- Right, and that's explicitly reconfirmed in one of the late ones, I think Cinnamon Skin. 184.108.40.206 (talk) 14:16, 9 December 2010 (UTC)
There's something wrong in this new paragraph: "Unknown to most followers of McGee, in 1987 the Library of Congress's "Center for the Book" commissioned a short work by MacDonald. He responded by writing an essay entitled Reading for Survival, which is a conversation between McGee and Meyer on the importance of reading. The 26 page essay was released in limited edition of 5,000 copies, and was available for a small contribution to the Center for the Book." MacDonald died in 1986. --Wspencer11 (talk to me...) 12:25, 29 August 2006 (UTC)
- The pamphlet was published in 1987 and expressly refers to "the late John D. MacDonald." The text has been corrected.220.127.116.11 (talk) —Preceding undated comment added 14:19, 9 December 2010 (UTC).
I've read an article in a writer's magazine (which I can't find my copy of, dammit) he was orignally named Dallas, changed after JFK was assassinated. Can anybody confirm? Trekphiler 11:48, 29 December 2006 (UTC)
- Okie. But why are you telling us this in the *MacDonald* article? Hayford Peirce 18:15, 29 December 2006 (UTC)
- Pay attention. It's McGee I'm talking about: it was Dallas to begin with, not Travis. (The article was "Sherlock Holmes was a smartass" in Writer, I think.) Trekphiler 04:53, 19 August 2007 (UTC)
Is it worth mentioning The Black Squall by Lori Stone, as an unofficial spinoff? Although Travis and Meyer are never mentioned by name (as I recall, it was years ago that I read it), the main character Jean is clearly meant to be Travis' daughter, investigating the murder of her father and his best friend. Not exactly up to the standards of the original, but surely of relevant interest to people reading this page, no? —Preceding unsigned comment added by NDGawain (talk • contribs) 19:15, 12 November 2008 (UTC)
- Since there's no article for it, I don't think it's worth mentioning any unofficial spinoffs. That's a slippery slope. Steven Walling (talk) 01:22, 13 November 2008 (UTC)
McGee's fee structure
It seems to me that the way McGee charges people varies somewhat from book to book. I think he sometimes says he risks his expenses, and at other times he takes expenses off the recovery and then splits the remainder 50-50. Maybe there are other variations, too...and I'm sure he says at least once that his way of charging his fee varies from case to case. Can anyone confirm? --Wspencer11 (talk to me...) 13:21, 3 September 2010 (UTC)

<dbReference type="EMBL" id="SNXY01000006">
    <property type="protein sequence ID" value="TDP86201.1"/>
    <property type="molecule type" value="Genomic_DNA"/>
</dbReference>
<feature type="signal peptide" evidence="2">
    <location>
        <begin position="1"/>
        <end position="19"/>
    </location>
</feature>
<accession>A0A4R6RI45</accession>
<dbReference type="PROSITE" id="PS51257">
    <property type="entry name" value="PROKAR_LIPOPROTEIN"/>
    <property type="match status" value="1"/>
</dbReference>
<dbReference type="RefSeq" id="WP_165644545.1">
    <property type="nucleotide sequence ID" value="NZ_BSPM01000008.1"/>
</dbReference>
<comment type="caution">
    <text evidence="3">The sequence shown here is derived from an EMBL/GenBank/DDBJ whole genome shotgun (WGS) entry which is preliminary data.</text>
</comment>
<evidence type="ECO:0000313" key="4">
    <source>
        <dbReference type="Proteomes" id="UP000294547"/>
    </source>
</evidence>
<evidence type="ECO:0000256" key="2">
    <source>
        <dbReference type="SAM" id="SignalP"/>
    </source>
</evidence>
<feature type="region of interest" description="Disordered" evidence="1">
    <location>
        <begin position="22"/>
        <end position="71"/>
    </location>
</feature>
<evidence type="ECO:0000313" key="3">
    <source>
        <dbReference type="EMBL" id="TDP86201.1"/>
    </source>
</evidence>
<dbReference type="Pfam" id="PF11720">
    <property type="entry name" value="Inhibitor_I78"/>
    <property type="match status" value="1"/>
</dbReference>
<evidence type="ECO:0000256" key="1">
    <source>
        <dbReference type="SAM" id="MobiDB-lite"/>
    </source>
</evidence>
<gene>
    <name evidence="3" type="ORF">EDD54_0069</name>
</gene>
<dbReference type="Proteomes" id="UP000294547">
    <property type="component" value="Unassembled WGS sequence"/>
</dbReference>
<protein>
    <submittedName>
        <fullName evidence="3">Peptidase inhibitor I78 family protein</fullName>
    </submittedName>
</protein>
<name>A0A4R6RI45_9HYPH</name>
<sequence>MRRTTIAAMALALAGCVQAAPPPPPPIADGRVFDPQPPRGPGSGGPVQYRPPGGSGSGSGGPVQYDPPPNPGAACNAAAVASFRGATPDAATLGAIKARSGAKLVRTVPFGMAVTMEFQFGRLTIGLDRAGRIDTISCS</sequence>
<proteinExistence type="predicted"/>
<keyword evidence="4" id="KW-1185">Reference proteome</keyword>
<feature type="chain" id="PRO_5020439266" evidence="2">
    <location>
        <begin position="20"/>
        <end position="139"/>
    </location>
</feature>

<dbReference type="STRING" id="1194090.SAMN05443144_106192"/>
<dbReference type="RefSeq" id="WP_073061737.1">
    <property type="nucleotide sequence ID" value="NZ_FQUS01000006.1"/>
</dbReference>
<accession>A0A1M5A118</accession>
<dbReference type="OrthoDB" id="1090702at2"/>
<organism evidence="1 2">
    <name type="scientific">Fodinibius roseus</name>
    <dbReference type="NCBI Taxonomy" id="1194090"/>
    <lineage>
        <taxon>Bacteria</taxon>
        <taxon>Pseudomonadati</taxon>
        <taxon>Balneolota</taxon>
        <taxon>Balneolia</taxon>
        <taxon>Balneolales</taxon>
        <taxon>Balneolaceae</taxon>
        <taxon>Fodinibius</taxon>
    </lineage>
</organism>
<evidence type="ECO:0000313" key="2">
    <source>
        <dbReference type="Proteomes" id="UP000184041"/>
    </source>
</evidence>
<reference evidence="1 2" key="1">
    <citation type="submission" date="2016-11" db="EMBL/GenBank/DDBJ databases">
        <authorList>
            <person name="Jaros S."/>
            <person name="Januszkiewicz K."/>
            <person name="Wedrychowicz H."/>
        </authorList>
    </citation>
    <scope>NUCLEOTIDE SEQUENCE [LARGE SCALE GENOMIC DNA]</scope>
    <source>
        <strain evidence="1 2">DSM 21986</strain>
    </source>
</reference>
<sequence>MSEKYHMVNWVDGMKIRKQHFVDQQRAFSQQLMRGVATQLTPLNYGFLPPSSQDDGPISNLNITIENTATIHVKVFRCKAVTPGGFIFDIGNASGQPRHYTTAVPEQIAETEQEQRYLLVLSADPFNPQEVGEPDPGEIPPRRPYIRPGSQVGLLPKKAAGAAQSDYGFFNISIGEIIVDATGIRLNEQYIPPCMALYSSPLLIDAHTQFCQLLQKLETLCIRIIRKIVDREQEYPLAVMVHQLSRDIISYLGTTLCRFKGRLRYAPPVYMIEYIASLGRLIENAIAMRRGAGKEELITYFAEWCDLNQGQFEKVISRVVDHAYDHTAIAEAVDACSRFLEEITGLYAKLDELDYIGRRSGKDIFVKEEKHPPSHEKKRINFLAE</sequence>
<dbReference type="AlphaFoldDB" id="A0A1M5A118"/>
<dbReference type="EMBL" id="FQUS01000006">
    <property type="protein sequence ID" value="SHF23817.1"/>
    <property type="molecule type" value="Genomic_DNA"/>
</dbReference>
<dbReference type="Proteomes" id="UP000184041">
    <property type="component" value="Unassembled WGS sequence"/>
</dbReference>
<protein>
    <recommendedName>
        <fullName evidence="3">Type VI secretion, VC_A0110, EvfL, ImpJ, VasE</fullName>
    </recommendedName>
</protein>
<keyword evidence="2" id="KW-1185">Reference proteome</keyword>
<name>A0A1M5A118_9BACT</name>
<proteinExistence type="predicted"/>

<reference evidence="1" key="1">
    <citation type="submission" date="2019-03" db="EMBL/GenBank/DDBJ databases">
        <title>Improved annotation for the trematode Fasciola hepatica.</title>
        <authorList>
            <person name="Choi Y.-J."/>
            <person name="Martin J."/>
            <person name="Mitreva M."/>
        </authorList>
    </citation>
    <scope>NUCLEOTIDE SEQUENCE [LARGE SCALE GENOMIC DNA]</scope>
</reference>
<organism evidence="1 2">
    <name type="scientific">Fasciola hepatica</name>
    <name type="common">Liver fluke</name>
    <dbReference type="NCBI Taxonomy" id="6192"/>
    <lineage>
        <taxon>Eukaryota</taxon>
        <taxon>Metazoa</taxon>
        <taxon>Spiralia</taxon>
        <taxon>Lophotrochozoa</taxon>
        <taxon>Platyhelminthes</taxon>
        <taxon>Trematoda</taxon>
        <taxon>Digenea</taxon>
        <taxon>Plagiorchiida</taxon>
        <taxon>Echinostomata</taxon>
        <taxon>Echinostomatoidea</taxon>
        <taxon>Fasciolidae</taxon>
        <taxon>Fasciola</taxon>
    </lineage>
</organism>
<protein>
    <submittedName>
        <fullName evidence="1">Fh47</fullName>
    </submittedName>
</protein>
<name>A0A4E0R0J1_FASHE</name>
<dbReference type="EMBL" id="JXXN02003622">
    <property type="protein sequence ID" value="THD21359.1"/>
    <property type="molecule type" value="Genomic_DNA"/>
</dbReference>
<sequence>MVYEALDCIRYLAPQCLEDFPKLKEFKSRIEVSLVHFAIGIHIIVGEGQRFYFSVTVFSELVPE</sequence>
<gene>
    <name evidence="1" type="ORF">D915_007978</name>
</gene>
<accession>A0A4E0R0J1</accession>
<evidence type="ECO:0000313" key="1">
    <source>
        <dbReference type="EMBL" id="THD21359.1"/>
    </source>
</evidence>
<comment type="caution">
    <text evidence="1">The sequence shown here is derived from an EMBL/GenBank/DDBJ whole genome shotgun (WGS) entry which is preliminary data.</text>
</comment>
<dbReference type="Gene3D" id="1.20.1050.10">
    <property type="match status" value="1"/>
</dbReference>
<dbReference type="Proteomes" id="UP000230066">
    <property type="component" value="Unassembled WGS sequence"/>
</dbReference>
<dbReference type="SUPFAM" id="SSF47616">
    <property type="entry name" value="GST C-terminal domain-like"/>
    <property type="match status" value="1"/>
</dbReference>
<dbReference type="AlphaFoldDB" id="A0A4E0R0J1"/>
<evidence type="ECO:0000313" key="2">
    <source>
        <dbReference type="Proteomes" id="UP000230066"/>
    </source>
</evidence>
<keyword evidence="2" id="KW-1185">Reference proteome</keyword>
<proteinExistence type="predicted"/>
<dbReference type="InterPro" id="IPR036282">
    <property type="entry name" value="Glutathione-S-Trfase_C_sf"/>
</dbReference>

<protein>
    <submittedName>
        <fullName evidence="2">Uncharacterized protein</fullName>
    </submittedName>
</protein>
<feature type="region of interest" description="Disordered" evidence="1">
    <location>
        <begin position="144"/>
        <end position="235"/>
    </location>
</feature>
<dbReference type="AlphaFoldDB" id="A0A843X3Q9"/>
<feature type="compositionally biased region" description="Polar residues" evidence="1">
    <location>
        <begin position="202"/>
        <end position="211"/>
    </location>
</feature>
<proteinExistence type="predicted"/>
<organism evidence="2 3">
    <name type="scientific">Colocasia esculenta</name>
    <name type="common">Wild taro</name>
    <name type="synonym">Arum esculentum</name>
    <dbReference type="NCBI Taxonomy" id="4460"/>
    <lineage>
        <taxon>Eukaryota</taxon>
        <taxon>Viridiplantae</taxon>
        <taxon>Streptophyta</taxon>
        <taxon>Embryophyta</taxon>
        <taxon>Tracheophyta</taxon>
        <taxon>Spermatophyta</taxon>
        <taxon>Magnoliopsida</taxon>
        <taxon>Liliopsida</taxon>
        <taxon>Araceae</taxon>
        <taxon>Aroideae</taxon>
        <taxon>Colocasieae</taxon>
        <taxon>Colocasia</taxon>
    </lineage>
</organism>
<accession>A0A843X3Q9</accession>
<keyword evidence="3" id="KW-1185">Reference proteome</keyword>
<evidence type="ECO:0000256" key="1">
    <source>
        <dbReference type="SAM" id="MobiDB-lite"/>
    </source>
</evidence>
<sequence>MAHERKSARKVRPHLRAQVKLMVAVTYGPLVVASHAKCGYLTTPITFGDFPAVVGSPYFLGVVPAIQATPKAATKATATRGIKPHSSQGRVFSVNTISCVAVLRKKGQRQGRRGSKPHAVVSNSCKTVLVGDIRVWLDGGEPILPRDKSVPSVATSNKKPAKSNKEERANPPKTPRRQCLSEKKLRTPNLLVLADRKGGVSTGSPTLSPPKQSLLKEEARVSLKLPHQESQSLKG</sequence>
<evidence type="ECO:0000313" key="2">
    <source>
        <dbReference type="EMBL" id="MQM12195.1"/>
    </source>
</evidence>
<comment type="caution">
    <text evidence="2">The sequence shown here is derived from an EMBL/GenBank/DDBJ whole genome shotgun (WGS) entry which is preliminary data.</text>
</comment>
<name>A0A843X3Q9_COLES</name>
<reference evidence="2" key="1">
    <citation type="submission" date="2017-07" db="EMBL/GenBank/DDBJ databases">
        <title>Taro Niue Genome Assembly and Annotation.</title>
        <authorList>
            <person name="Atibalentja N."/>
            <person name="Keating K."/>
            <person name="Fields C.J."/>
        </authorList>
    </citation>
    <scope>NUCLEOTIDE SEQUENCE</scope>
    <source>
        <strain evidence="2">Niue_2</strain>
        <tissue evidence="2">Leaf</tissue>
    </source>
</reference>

- If there's no recovery, then his expenses would go unpaid. IIRC, he always said it would be half and half, but in actuality usually half, sometimes less, or none; somewhere he or Meyer says that he didn't seem to want to get too far ahead, as being so made him sloppy and lazy. htom (talk) 15:09, 3 September 2010 (UTC)
Military rank, branch of service
McGee is referred to as a sergeant in Nightmare in Pink and Free Fall in Crimson (p. 136, large print edition). There is a citation for Sergeant McGee in his safe deposit box (The Lonely Silver Rain, p. 276, large print edition).
In Free Fall, McGee speaks of "army records" (p. 208, large print edition). He keeps "Army discharge" in his safe deposit box (The Lonely Silver Rain, p. 276, large print edition).
Additional Marine Corps evidence: in Free Fall, his former lieutenant offers to tattoo McGee with "Semper Fidelis" (p. 141, large print edition), suggesting Marine Corps service. There is a US Army regiment (the 11th Infantry) with the same motto but they didn't see combat between World War II and Vietnam. WW2 service for McGee seems unlikely because it would make him a minimum of 37 when the series begins in '64 and because R&R in Japan (Nightmare in Pink) would have been impossible then.
"The Scarlet Ruse" publication date
Wiki gives the publication date of The Scarlet Ruse as 1972. My hardbound edition (1980) reports the original copyright as 1973. —Preceding unsigned comment added by 18.104.22.168 (talk) 06:18, 7 December 2010 (UTC)
"Reading for Survival"
The essay was distributed by the Book of the Month Club to its many members, giving the piece far wider distribution than the Wikipedia article suggests. Source: http://www.loc.gov/today/pr/1994/94-007.html